Graeco-Egyptian Alchemy in Byzantium By Michèle Mertens (University of Liège)
It is now usually accepted that alchemy came into being in Graeco-Roman Egypt around the beginning of our era and that it originated from the combination of several factors, the most remarkable of which are (1) the practices of Egyptian goldsmiths and workers in metals who experimented with alloys and knew how to dye metals in order to simulate gold; (2) the theory about the fundamental unity of matter, according to which all substances are composed of a primitive matter and owe their specific differences to the presence of different qualities imposed upon this matter; (3) the idea that the aim of any technique must be the mimesis of nature ; (4) the doctrine of universal sympathy, which held that all elements of the cosmos are connected by occult links of sympathy and antipathy which explain all the combinations and separations of the bodies.
The encounter of these different trends of thought brought about the idea that transmutation ought to be possible, all the more so with the addition of mystical daydreams influenced by gnostic and hermetic currents and favoured by the decline of Greek rationalism.1
The texts about Graeco-Egyptian alchemy that have come down to us are, in the first place, two collections on papyrus, which date back to about 300 A. D. and contain a series of recipes for imitating gold, silver, precious stones and purple dye;2 I will not dwell on them because they were not known to the Byzantines.
Next, a body of texts generally referred to as the ‘alchemical Corpus’, handed down by a large number of medieval manuscripts, among which three principal witnesses can be distinguished:
1. MS Marcianus graecus 299 (M), which, according to its handwriting, probably dates from the end of the tenth or the beginning of the eleventh century;
2. MS Parisinus graecus 2325 (B), of the thirteenth century;
3. MS Parisinus graecus 2327 (A), copied in 1478.4
These three manuscripts differ from one another by the number of texts they contain, by the organization of these texts and by their state of preservation. Manuscript M is the most beautiful of our alchemical manuscripts; the title of the first piece in it is inscribed in a pyle, a magnificently decorated frame painted in four colours, and the manuscript contains lavish illustrations; unfortunately, it was the victim of several accidents: it lost several quires and some of those that remain were inverted by the binder. On the other hand, it begins with a table of contents which corresponds only partially to its present content, but which is in fact that of the manuscript before its various misfortunes.6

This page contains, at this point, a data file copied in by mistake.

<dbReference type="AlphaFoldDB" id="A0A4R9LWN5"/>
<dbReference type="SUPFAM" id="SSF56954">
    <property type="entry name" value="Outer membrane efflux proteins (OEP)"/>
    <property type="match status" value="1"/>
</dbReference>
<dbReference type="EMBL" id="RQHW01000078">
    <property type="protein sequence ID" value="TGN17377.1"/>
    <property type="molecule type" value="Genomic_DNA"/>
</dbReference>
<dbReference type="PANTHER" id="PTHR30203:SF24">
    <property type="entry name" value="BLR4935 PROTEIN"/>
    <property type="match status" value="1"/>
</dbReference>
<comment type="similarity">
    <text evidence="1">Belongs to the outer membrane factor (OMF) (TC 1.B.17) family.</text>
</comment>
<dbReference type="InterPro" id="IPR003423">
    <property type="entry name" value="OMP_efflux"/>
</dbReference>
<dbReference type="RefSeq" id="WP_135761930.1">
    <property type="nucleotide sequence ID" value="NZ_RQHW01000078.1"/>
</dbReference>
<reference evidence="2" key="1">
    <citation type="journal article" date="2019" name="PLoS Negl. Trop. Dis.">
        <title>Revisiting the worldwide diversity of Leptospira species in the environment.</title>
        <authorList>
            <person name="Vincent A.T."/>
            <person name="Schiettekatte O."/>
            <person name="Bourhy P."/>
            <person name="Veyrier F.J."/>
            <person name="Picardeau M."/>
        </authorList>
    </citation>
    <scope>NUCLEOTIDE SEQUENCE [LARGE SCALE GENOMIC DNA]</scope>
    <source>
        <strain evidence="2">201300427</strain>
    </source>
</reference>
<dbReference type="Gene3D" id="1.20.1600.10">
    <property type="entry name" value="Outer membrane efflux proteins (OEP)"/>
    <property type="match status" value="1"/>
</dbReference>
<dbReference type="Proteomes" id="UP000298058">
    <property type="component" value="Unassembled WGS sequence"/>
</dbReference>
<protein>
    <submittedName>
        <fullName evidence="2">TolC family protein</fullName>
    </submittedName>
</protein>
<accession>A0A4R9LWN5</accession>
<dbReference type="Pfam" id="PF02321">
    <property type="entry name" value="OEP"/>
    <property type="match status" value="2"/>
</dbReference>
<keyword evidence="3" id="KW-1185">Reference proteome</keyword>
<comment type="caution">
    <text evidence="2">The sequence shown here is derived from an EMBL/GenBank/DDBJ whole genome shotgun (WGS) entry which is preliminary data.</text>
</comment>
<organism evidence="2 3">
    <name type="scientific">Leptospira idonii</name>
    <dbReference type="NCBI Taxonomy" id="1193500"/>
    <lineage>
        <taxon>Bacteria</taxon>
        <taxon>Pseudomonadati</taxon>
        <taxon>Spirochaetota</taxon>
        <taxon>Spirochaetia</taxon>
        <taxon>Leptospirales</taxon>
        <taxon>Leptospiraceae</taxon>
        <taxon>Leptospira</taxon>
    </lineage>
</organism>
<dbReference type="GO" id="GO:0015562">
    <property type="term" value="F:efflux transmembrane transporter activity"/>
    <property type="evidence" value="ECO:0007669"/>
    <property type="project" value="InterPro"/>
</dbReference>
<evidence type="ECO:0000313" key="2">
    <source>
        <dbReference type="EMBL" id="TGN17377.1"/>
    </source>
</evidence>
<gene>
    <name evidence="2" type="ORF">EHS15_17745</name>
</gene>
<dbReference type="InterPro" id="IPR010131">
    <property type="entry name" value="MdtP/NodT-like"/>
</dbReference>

Compared with M, B presents some important omissions; indeed, it looks as if the copyist of B was more interested in the technical content than in the philosophical and doctrinal texts, and that he organized the materials to make them into a workshop handbook. As for A, it encloses a larger collection than the first two manuscripts; it contains a number of texts that are peculiar to it and whose origin is unknown. Lastly, it is worth noting that the relations between those three manuscripts have not yet been conclusively clarified even though they were often and widely discussed.
As far as the content of the Corpus is concerned, it includes writings of extremely varied periods ranging from the beginning of our era to the fifteenth century, the chronology of which is very difficult to establish. Three levels are usually distinguished. To the oldest one belong the works of a Pseudo-Demokritos, as well as a long series of quotations or of short treatises placed under the names of prestigious authors whether historical or mythical like Hermes, Agathodaimon, Isis, Cleopatra, Mary the Jewess, Ostanes, Pammenes, which seem to have been written between the first and the third century.
The second coincides with Zosimos of Panopolis, who may be said to have raised alchemy to its highest degree; with him, alchemy appears as a subtle mixture of technical preoccupations and mystical religion. The third and last level is made up of the so-called exegetes, the most famous of whom are Synesios (4 th c.), Olympiodoros (6 th c.), Stephanos of Alexandria (7 th c.), further a commentator known as the Christian (7 c.), and another one called the Anonymous Philosopher, perhaps a little later. To the same period as Stephanos of Alexandria also belong four alchemical poems ascribed to Heliodoros, Theophrastos, Hierotheos and Archelaos. The alchemical tradition continues in Byzantium with Michael Psellos (11 c.) and Kosmas the Monk (11 th c. or later)8 as well as Nikephoros Blemmydes (13 c.).